North Carolina Museum of Natural Sciences

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North Carolina Museum of  Natural Sciences

The Southeast’s largest natural history museum offers four floors of exhibits, live animals, a store and Acro Cafe. Highlights include the world’s most complete Acrocanthosaurus dinosaur; Willo, the first dinosaur discovered with a fossilized heart; a two-story waterfall; and the Living Conservatory buzzing with hummingbirds and butterflies. The museum hosts spectacular new traveling exhibits every year. Hands-on programs daily. Free admission, donations accepted; charge for special exhibits. Hours: Mon.-Sat., 9am-5pm; Sun., noon-5pm.


The mission of the North Carolina Museum of Natural Sciences is to enhance the public’s understanding and appreciation of the environment in ways that emphasize the natural diversity of North Carolina and the southeastern United States and relate the region to the world as a whole.

With these words, set down in 1887, the North Carolina General Assembly articulated the mission of the State Museum. The Museum’s origins can be traced back further, to 1879, when the merger of the state’s agricultural and geological collections planted the seed for what would eventually blossom into the largest museum of its kind in the Southeast.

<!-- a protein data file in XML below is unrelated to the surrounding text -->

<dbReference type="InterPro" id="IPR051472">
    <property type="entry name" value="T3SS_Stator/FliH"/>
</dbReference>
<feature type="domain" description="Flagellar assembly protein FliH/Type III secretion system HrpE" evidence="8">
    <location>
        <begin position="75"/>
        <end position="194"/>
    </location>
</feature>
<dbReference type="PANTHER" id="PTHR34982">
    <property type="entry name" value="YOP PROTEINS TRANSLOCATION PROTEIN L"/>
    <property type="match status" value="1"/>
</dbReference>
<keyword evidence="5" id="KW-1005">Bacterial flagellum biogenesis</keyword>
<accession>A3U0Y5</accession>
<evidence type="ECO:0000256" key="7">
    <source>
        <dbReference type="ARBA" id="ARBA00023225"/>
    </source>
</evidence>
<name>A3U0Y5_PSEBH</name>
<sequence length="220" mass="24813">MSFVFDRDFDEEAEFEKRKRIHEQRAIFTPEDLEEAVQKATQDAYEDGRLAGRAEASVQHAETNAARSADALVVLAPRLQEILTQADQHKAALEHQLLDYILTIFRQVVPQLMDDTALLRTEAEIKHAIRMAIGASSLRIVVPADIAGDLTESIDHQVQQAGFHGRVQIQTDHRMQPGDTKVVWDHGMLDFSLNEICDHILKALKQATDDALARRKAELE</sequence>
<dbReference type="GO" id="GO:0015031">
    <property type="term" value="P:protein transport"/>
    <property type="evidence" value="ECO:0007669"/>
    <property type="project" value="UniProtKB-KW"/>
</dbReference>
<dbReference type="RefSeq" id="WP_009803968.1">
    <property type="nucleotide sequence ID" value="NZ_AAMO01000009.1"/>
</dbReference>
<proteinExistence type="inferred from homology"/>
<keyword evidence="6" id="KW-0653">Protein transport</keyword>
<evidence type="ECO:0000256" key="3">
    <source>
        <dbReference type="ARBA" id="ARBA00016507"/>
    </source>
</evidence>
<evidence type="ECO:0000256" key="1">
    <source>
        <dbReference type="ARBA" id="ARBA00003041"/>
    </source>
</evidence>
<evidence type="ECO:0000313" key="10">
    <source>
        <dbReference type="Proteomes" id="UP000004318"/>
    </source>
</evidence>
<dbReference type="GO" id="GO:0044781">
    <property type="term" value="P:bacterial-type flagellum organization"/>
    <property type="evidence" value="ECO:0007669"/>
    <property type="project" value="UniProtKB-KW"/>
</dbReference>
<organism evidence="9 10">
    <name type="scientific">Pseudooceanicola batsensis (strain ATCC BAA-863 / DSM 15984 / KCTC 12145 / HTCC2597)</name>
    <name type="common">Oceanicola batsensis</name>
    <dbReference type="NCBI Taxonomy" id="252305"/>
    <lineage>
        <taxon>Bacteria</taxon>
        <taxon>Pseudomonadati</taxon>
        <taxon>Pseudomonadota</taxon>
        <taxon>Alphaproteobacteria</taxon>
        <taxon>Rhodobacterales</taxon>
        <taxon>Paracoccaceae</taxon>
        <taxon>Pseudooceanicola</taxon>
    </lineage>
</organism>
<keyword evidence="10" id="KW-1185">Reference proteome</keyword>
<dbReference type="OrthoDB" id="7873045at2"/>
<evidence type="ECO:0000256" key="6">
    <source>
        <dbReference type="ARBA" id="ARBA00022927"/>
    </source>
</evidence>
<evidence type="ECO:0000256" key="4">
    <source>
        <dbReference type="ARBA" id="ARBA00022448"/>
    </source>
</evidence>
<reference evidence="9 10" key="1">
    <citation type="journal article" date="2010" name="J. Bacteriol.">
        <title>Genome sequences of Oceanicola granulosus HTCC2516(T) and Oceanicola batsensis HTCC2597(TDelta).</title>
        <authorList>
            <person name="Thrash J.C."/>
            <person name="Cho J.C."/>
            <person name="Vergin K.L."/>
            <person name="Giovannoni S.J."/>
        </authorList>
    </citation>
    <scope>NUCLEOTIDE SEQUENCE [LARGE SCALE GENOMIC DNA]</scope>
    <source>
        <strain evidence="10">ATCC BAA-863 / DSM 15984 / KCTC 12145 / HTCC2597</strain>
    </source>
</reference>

pair of English immigrants guided the institution’s growth through the first half century, firmly setting the Museum’s roots in a nurturing blend of research and collections, education and conservation.

Herbert Hutchinson Brimley and Clement Samuel Brimley grew up in the collecting tradition of middle-class England. In 1880, a chance meeting with a U.S. Department of Agriculture recruiter convinced them that North Carolina held great promise for hard-working, genteel folk like themselves. The young men soon made their way to Raleigh, thrilled to discover new frontiers for their natural history investigations.

The brothers served North Carolina in separate capacities for nearly 60 years. H. H. was a hunter-naturalist who pioneered interpretive exhibitions and educational programs at the State Museum; C. S. was a scientist-collector who painstakingly built the zoological collections that informed his brother’s public offerings. Their careers laid two paths the Museum would follow for the next 125 years.

Throughout, the words of H. H. lighted the way: “The building of a museum is a never-ending work. A finished museum is a dead museum, and such a one must deteriorate and begin to lose usefulness from the time its growth stops.”

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